Robert Hahn

inspired by integration

I'm always interested in infrastructure that brings people together and facilitates communication. I'm currently exploring social software, markup & scripting languages, and abstract games.

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noted on Thu, 15 Jan 2004

A Search Engine for WSMD

I have code here to show you how you could leverage the value inherent in a WSMD file. Unfortunately, since this domain is not my own, I am not free to simply set up the scripts needed as I see fit. So I encourage you to download it, unzip it, and have a look. If you’re not a programmer, you may be more interested in possible use cases for WSMD files if someone should but create scripts to realize them.

The code is provided as proof-of-concept only. I’m sure that many of you reading this are probably far better programmers than I, and I hope that you’ll take what inspiration you can from them and run with it.

For those of you not interested in downloading it (yet?), this post will provide the briefest of overviews of how I wrote this search engine.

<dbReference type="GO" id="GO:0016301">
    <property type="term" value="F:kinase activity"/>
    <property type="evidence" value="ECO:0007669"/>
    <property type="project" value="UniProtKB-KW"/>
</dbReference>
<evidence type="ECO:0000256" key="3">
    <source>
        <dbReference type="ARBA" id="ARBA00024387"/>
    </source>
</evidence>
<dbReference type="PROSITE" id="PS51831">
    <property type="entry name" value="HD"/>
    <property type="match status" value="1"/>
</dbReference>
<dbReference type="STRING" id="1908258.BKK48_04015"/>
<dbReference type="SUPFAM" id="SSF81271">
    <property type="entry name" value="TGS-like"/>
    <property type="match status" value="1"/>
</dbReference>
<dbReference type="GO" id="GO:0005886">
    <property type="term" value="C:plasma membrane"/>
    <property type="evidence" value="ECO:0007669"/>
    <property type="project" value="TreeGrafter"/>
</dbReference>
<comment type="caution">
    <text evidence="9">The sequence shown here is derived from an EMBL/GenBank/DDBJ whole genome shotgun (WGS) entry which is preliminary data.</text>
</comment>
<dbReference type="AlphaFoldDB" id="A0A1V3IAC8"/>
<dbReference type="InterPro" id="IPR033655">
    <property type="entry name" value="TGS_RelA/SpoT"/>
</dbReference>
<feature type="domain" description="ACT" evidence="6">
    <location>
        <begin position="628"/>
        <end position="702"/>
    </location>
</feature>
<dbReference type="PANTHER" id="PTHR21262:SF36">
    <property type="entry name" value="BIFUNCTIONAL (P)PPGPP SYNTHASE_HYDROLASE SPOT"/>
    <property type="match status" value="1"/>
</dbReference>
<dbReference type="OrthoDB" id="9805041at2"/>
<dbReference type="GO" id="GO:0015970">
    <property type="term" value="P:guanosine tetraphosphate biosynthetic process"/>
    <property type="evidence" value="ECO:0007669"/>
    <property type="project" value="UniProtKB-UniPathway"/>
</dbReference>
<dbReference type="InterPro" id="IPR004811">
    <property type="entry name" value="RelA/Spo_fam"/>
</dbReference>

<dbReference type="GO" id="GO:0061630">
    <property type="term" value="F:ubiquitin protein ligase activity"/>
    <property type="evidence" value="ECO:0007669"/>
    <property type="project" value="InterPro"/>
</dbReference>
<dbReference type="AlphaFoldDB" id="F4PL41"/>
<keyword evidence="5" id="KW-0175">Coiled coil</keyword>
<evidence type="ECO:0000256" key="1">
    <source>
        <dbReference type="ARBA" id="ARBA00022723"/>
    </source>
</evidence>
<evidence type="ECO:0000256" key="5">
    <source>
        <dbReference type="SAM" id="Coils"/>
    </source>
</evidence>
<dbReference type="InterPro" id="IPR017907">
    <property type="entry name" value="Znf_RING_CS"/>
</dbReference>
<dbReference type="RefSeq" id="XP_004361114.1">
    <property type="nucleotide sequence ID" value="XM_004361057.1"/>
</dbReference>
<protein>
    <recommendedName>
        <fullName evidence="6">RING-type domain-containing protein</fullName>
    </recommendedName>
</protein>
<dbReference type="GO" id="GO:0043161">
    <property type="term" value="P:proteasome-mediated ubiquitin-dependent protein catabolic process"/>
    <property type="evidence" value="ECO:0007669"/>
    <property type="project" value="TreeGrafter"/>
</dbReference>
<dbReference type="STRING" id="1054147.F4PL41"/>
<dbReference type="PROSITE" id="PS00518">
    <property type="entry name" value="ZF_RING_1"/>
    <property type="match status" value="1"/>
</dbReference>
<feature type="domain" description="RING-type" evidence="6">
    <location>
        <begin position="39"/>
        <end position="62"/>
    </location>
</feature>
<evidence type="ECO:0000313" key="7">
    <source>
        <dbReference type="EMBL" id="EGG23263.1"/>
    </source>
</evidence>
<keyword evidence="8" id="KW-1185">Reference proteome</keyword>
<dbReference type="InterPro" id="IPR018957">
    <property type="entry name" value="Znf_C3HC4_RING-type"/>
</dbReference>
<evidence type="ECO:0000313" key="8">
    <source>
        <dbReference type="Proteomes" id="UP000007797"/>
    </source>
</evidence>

What I decided to do was design the search page in such a way as to provide as much context as possible for the search. In this case, what I provided were two HTML select lists. One of them contained all the section titles (so you can set a scope for the search), and the other contained a list of possible file types to search within (choices included HTML, RSS, images, CSS, and Javascript). Finally, you can enter search terms to further refine your search.

This search page was generated by a script called, and its sole purpose was to parse the WSMD and create the list of possible sections and filetypes to search within. The thinking behind doing it this way is that, as sole author of this blog, I will be updating my WSMD file, and hence my search page, only as often as I’m posting. All the other times when requests are made to the page, the representation will be exactly the same. Why bother, then, wasting CPU cycles generating the exact same output between page refreshes?

The search itself is covered by another script, called wsmdfind.cgi, which dynamically constructs the XPath for the search, pulls matching nodes, and attempts to match the search text (if present) to the result set, printing anything that appears to be a candidate result.

I encourage you to download the code and take it out for a spin. The requirements are that you have XML::XPath (and it’s prerequisites) installed. I also make use of the perl CGI module (which seems to be part of the standard Perl distribution these days). I’m running the page successfully on a Mac OS X machine, and despite the tedium of installing all the prerequisites, I have not encountered any actual problems with the install.

This isn’t the only thing you could do with a WSMD. I’ve discussed some other applications in this post that may inspire you.

tall ship